What if I tell you that it’s possible to connect you AKS pods to an Azure Key Vault using identities but without having to use credentials in an explicit way?

Well with AAD Pod Identities you can enable your Kubernetes applications to access Azure cloud resources securely using Azure Active Directory (AAD) including Azure Key Vault.

Did you knoe that using POd Idenities is a best practice? Check the docs here

The following gist show a PowerShell script that will help you setup everything inside your RBAC enabled AKS cluster. You will also need to have Azure CLI installed on your box and an Azure Key Vault deployed in the same resource group where your AKS lives.

 2  [string]
 3  [Parameter(Mandatory = $true)]
 4  $resourceGroupName,
 5  [string]
 6  [Parameter(Mandatory = $true)]
 7  $identityName,
 8  [string]
 9  [Parameter(Mandatory = $true)]
10  $identitySelector,
11  [string]
12  [Parameter(Mandatory = $true)]
13  $aksName,
14  [string]
15  [Parameter(Mandatory = $true)]
16  $keyVaultName 
19# Get the current subscription
20$subscriptionId = (az account show | ConvertFrom-Json).id
22# Get aks so we can extract it's Service Princpal later
23$aks = az aks show `
24  -g $resourceGroupName `
25  -n $aksName | ConvertFrom-Json
27# Create Managed Identity
28$identity = az identity create `
29  -g $resourceGroupName `
30  -n $identityName `
31  -o json | ConvertFrom-Json
33# Assign the Reader role to the Managed Identity
34az role assignment create `
35  --role "Reader" `
36  --assignee $identity.principalId `
37  --scope /subscriptions/$subscriptionId/resourcegroups/$resourceGroupName
39# Assign the Managed Identity Operator role to the AKS Service Principal
40az role assignment create `
41  --role "Managed Identity Operator" `
42  --assignee $aks.servicePrincipalProfile.clientId `
43  --scope $identity.id
45# Add policy to the Key Vault so the Managed Identity can read secrets
46az keyvault set-policy `
47  --name $keyVaultName `
48  --spn $identity.clientId `
49  --secret-permissions get list
51# Enable AAD Pod Identity on AKS
52kubectl apply -f https://raw.githubusercontent.com/Azure/aad-pod-identity/master/deploy/infra/deployment-rbac.yaml
54# Create the Azure Identity and AzureIdentityBinding yaml on the fly
55$k8sAzureIdentityandBinding = @"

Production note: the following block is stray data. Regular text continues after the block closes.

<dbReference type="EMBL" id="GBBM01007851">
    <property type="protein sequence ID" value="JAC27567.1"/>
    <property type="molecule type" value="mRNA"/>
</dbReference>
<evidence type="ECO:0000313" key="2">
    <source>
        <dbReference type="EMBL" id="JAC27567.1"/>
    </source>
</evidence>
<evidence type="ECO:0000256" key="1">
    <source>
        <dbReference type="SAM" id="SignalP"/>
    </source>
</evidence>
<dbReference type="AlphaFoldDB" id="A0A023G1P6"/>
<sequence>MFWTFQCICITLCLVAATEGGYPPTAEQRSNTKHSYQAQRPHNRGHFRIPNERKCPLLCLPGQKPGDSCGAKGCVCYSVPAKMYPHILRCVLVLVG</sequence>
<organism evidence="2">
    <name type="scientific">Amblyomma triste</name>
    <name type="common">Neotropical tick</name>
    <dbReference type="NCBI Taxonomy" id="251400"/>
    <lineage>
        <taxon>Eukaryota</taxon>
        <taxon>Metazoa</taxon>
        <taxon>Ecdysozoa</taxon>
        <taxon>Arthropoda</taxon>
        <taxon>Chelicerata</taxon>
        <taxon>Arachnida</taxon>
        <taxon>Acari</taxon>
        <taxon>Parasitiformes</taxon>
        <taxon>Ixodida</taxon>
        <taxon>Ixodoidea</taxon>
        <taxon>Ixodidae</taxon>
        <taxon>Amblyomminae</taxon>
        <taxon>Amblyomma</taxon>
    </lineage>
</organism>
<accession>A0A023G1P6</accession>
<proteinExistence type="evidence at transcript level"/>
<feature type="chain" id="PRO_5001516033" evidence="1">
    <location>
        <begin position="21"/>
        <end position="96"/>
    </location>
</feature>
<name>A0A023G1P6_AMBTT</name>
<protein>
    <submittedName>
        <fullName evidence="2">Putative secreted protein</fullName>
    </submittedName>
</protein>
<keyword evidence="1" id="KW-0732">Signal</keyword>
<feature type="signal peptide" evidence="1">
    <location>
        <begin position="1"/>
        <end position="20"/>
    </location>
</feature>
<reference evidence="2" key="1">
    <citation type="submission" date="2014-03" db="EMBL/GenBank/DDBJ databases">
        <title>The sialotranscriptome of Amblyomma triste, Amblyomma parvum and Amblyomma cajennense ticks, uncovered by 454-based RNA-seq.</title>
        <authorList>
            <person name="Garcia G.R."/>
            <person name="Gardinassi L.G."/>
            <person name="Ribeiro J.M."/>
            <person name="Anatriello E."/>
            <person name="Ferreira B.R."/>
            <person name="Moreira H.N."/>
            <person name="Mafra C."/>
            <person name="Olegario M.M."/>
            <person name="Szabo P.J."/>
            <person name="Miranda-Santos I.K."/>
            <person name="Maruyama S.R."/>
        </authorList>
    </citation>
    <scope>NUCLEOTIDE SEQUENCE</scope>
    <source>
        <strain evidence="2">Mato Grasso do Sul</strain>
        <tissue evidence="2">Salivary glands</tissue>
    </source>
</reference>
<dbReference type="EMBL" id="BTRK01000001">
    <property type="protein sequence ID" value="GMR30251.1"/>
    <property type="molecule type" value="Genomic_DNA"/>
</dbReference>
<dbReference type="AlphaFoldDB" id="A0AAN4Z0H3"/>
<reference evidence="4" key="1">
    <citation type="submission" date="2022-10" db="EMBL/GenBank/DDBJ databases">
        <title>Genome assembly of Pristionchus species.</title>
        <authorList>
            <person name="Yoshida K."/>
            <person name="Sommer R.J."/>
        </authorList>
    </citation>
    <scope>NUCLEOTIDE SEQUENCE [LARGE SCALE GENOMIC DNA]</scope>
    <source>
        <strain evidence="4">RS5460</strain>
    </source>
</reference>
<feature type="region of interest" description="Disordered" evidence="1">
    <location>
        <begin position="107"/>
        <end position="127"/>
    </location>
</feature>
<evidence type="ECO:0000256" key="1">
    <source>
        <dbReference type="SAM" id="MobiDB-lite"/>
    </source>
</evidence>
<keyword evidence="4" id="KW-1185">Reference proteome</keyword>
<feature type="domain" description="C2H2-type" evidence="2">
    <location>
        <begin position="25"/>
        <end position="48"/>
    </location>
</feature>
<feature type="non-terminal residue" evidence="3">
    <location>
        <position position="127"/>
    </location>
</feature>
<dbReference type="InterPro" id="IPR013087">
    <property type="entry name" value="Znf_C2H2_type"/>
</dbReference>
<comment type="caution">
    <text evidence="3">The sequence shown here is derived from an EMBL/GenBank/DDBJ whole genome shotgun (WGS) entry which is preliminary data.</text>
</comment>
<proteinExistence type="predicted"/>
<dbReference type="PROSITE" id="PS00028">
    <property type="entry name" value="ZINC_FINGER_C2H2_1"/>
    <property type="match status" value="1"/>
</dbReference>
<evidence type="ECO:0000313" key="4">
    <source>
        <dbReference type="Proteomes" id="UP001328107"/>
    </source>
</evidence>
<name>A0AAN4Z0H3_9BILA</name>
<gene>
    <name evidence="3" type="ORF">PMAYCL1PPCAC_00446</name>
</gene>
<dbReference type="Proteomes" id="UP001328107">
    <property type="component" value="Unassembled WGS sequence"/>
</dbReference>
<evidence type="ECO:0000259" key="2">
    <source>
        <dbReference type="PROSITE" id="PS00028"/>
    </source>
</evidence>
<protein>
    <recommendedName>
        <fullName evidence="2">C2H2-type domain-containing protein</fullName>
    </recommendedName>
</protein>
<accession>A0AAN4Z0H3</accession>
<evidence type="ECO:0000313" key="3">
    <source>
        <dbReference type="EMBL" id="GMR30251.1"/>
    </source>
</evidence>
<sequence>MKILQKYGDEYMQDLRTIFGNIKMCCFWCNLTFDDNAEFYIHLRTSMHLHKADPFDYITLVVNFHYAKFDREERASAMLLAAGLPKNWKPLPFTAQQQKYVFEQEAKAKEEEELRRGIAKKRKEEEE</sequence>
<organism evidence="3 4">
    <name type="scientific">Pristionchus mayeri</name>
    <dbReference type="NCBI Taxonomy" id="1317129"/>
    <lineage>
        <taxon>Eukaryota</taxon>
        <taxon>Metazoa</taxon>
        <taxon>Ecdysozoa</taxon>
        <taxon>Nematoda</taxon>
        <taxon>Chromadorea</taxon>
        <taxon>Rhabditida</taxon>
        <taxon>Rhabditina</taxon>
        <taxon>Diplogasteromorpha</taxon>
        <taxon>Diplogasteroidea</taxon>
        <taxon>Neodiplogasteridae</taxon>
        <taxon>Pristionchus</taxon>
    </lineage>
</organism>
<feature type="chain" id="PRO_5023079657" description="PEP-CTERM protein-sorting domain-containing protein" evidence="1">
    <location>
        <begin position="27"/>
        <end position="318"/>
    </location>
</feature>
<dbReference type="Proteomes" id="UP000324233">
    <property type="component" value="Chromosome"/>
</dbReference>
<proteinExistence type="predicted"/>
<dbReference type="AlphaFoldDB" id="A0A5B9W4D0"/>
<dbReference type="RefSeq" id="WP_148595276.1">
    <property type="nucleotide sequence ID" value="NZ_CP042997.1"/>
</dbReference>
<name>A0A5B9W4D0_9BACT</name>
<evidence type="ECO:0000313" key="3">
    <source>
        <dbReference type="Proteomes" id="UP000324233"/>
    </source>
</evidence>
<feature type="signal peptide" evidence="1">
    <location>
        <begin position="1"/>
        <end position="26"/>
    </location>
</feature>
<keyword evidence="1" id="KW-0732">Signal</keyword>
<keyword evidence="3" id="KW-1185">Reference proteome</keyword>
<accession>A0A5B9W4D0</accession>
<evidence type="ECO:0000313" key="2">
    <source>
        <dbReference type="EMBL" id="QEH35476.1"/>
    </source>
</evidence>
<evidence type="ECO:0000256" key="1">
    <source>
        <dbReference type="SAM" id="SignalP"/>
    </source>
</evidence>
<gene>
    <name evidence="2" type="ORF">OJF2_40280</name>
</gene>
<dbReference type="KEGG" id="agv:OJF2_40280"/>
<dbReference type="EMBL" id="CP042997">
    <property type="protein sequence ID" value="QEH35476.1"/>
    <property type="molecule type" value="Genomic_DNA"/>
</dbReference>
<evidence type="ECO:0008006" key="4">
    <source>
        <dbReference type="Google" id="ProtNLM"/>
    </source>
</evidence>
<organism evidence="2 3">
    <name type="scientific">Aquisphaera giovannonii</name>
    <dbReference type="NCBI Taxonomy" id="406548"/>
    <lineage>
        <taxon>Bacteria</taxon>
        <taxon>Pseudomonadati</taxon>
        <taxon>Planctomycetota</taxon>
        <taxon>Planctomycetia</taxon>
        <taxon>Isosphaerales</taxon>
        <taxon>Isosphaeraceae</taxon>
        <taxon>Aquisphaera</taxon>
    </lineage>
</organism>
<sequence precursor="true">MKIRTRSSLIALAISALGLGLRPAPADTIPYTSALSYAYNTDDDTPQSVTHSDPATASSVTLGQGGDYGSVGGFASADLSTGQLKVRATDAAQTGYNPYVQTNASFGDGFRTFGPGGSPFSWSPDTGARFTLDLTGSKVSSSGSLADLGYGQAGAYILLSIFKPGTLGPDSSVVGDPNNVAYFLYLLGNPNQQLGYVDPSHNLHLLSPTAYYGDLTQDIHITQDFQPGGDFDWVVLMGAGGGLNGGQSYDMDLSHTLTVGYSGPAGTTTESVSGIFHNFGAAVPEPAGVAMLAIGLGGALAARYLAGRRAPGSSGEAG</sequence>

56apiVersion: "aadpodidentity.k8s.io/v1"
57kind: AzureIdentity
59  name: $($identityName)
61  type: 0
62  ResourceID: $($identity.id)
63  ClientID: $($identity.clientId)
65apiVersion: "aadpodidentity.k8s.io/v1"
66kind: AzureIdentityBinding
68  name: $($identityName)-identity-binding
70  AzureIdentity: $($identityName)
71  Selector: $($identitySelector)
74# Deploy the yamls 
75$k8sAzureIdentityandBinding | kubectl apply -f -

The script creates a Manged Identity, assigns some permissions to it and creates a policy inside the Key Vault enabling the Identity to list and get secrets.

Then the Managed Identity Controller (MIC) deployment and the Node Managed Identity (NMI) daemon set are deployed inside the cluster.

In the last step, two resources are deployed. The first one is an AzureIdentity that will be used to identify the Managed Identity inside your cluster and the second one is an AzureIdentityBinding that binds the azure Identity with a Selector.

Let’s run the PowerShell command with the following parameters:

  • Resource Group: myResourceGroup
  • Managed Identity Name: myId
  • Identity Selector: requires-vault
  • AKS Name: myAKS
  • Key Vault Name: myKeyVault
1.\SetupPodIdentityKeyVaultIntegration.ps1 myResourceGroup myId requires-vault myAKS myKeyVault

Once the command is done, any pod marked with the aadpodidbinding: requires-vault label will get an Identity assigned.

To check that everything is working as expected you can create a deployment.yaml with the following contents:

 2apiVersion: apps/v1beta1
 3kind: Deployment
 5  name: az-keyvault-reader-test
 7  replicas: 1
 8  template:
 9    metadata:
10      labels:
11        app: az-keyvault-reader-test
12        aadpodidbinding: requires-vault
13    spec:
14      containers:
15        - name: busybox
16          image: busybox
17          command:
18            [
19              "sh",
20              "-c",
21              "wget --tries=70 -qO-<SECRET_NAME>/",
22            ]
23          imagePullPolicy: Always
24          resources:
25            requests:
26              memory: "4Mi"
27              cpu: "100m"
28            limits:
29              memory: "8Mi"
30              cpu: "200m"
31        - name: az-keyvault-reader-sidecar
32          image: cmendibl3/az-keyvault-reader:0.2
33          imagePullPolicy: Always
34          env:
35            - name: AZURE_KEYVAULT_NAME
36              value: <AZURE_KEYVAULT_NAME>
37          resources:
38            requests:
39              memory: "8Mi"
40              cpu: "100m"
41            limits:
42              memory: "16Mi"
43              cpu: "200m"
44      restartPolicy: Always

Note: Replace the values for <AZURE_KEYVAULT_NAME> with the name of your Key Vault and <SECRET_NAME> with the name of an existing secret stored in your Key Vault:

Now deploy to Kubernetes:

1kubectl apply -f ./deployment.yaml

and check the logs for the busybox pod:

1kubectl logs -f $(kubectl get po --selector=app=az-keyvault-reader-test -o jsonpath='{.items[*].metadata.name}') -c busybox -w

If everything is OK you should see the value of your secret dumped in the logs (Bad security practice here)!!! And yes you did all this without knowing any credentials!

Please find the code used to connect to the Azure KeyVault here: az-keyvault-reader.go and check AAD Pod Identity for more information on how this “magic” works.

Hope it helps!